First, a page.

Friday, June 22, 2012

1969 Globe Imports Playing Cards Baseball #5, Willie McCovey, Earl Wilson, Bud Harrelson, Met Stottlemyre

I've seen today's playing card set throughout my two decades of collecting, often mixed into odds-and-ends quarter boxes at shows or set aside for team collectors. It wasn't until recently, however, that an SCD taught me they're an "official" set--printed by the Globe Imports company--and not just a fan project made with old photos and copy machines.

Printed with blank backs and no company info, these small (~1.5" x 2") cards come on cheap paper and look like a one-weekend job. Globe Imports distributed them via gas stations in southern states and they might not've been an MLB-approved product. Baseball's players union started licensing player images in the late 1960s, so Globe might've paid them for the photos instead of working through team ownership. Or they might've told (and paid) no one, as hinted by an example below.

Most of the set's 52 suited cards match up to one player, but a handful get two variations.
  • 3 Hearts: Tony Conigliaro, Don Drysdale
  • 3 Clubs: Jerry Koosman, Mike McCormick
  • Ace Clubs: Richie Allen, Yaz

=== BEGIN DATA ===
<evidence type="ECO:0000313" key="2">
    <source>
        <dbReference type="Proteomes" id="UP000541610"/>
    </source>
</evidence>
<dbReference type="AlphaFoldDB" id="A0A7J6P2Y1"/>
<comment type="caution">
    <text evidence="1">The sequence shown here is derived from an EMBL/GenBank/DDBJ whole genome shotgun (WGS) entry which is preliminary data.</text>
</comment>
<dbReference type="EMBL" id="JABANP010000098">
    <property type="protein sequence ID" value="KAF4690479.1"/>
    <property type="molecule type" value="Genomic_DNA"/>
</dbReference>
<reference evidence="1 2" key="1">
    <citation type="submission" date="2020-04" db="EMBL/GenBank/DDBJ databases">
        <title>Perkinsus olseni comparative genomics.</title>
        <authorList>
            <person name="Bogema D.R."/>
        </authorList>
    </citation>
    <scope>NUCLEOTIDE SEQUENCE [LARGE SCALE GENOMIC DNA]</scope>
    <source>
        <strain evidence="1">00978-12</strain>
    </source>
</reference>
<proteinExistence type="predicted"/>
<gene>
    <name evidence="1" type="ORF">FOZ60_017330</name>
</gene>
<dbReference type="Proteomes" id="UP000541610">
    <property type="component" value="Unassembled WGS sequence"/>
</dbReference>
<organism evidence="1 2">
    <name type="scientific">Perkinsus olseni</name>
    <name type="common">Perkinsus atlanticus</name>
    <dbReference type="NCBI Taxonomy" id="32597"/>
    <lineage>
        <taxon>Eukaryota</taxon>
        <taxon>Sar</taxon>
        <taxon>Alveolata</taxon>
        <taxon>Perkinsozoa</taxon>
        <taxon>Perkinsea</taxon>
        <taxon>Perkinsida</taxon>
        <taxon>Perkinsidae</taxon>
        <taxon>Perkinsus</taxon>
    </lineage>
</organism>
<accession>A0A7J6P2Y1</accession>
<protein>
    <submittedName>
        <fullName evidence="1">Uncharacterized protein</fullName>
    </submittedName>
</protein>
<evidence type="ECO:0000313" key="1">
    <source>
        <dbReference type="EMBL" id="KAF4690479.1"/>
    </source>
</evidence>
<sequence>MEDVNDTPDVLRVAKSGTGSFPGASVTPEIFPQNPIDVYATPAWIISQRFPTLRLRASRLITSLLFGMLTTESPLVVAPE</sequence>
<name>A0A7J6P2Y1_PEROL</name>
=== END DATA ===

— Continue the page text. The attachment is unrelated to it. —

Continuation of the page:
• Ace Diamonds: Bob Gibson, Babe Ruth
  • 2 Spades: Denny McClain, Cesar Tovar
  • Ace Spades: Ken Harrelson, Mickey Mantle

There's also a joker, making 59 cards in all. See the PSA registry for a master set checklist and several scans.

Bud's one of the few players with a head-on photo. Unfortunately, this shot also confirms another reason Globe cards get the hairy eye from collectors: it's a direct copy of 1967 Topps #306.

Not every card took an existing Topps image, but even one is enough to make me think Globe wanted to make a quick buck and copied available newspaper, media, and card photos. (Know more about the set's history? Add your voice to the comments.)

Value: The KeyMan Collectibles profile named four key players: Drysdale, Mantle, Mays, and Yaz, which might cost a few dollars. Most singles belong in quarter boxes, thanks to poor production quality and low demand.

Fakes / reprints: It'd be easy to reproduce these grainy, black-and-white cards with modern equipment, so I hope their low value keeps people out of that mindset.

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